I do not love this essay. In particular, I think it is badly flawed by its exclusive emphasis on per-capita emissions rights, an idea that has a lot more traction among academics than it has in the “real world” of the climate negotiations. But I do much admire Young’s hard-headed argument for why equity matters, in that very same real real world. To wit:
“I argue that there is an identifiable and significant class of environmental issues in which we should expect those trying to solve problems to take considerations of fairness or equity seriously. This argument does not depend on assumptions about the influence of altruistic motives or the existence of some sort of international community that produces deep feelings of social solidarity among members of the international system. Rather, I take the view that most states have good reasons to think hard about matters of fairness or equity when it comes to addressing a well-defined class of environmental problems. The problem of climate change, I argue, belongs to this class.”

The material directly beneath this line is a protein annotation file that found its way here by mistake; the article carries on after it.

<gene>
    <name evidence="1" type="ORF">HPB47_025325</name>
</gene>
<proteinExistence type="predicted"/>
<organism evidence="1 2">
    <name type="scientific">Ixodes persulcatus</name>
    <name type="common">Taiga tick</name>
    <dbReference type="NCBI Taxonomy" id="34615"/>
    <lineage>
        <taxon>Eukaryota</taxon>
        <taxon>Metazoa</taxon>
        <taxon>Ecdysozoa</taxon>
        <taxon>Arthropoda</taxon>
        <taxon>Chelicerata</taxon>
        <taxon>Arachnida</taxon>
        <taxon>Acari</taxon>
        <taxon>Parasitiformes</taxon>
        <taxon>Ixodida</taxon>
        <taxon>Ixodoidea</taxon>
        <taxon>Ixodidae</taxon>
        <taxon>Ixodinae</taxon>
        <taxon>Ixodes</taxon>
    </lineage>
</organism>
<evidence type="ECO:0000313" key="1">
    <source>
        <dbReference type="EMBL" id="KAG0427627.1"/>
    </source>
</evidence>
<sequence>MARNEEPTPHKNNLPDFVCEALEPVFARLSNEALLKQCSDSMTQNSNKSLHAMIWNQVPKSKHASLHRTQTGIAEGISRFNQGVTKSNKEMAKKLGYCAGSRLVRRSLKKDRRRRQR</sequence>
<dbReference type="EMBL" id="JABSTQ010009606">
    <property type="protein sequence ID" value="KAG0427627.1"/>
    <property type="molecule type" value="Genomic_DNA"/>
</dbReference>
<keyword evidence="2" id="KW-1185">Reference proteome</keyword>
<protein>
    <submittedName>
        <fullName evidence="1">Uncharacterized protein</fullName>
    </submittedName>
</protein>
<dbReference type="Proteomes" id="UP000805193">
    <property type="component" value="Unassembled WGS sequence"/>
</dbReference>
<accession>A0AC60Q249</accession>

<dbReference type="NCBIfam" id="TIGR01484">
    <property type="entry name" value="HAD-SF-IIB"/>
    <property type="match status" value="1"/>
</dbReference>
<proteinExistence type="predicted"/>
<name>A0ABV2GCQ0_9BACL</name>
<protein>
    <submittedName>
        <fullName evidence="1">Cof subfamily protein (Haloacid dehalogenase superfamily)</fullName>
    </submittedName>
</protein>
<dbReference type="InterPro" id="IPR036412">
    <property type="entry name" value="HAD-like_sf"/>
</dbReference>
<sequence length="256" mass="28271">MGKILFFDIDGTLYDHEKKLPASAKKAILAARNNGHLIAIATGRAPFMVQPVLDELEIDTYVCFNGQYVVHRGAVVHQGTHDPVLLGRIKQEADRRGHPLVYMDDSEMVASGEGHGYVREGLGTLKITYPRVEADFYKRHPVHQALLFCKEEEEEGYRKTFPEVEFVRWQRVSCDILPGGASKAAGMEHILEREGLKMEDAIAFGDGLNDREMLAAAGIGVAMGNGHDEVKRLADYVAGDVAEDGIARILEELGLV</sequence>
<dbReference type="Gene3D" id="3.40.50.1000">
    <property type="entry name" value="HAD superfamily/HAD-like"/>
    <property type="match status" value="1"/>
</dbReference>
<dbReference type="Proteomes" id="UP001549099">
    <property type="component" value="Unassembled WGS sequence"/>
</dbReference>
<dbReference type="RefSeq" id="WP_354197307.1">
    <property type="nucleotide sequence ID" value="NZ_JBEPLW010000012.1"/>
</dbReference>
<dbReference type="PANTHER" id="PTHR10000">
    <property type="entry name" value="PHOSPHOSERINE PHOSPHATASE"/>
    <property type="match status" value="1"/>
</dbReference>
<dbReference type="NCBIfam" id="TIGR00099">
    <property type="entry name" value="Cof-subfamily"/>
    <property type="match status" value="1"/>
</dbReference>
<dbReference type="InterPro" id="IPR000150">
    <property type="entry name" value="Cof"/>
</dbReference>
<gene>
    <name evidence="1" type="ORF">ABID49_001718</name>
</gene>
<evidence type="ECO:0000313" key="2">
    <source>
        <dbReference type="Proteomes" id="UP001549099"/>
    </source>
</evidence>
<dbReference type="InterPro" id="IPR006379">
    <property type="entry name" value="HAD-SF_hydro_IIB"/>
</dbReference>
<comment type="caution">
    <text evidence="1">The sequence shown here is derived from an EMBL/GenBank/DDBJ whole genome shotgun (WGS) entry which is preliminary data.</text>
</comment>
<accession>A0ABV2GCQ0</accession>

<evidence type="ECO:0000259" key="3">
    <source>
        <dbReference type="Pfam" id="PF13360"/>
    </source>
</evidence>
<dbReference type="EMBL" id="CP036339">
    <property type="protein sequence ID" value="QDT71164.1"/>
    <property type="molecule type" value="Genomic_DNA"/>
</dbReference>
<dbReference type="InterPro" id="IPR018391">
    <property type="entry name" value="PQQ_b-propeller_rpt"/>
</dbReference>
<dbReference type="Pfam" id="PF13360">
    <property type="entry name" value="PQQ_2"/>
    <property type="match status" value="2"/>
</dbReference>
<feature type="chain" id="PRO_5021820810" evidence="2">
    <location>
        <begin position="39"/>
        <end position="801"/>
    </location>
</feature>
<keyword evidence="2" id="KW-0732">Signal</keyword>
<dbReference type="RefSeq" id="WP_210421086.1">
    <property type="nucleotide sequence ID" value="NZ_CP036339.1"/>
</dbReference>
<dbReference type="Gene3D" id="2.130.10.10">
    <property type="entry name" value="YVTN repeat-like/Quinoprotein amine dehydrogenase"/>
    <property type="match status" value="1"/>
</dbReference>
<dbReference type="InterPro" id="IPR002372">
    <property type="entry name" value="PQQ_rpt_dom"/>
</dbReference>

“I see little evidence to conclude that the members of international society or the agents who act on their behalf in international negotiations are so deeply socialized regarding considerations of fairness that they respond to such concerns out of a sense of obligation or consider them as a matter of second nature when dealing with largescale issues like climate change. Rather, my argument is that such considerations come to the fore with regard to situations that exhibit a cluster of identifiable features. The most prominent of these features are (i) the inability of key states to pressure or coerce others into accepting their preferred solutions, (ii) the limited usefulness of utilitarian calculations like various forms of cost/benefit analysis, and (iii) the need to foster buy-in or a sense of legitimacy regarding the solutions adopted in order to achieve effective implementation and compliance over time with the prescriptions embedded in any agreements reached. Especially in combination, these conditions produce situations in which states have good reasons to pay attention to considerations of fairness or equity.”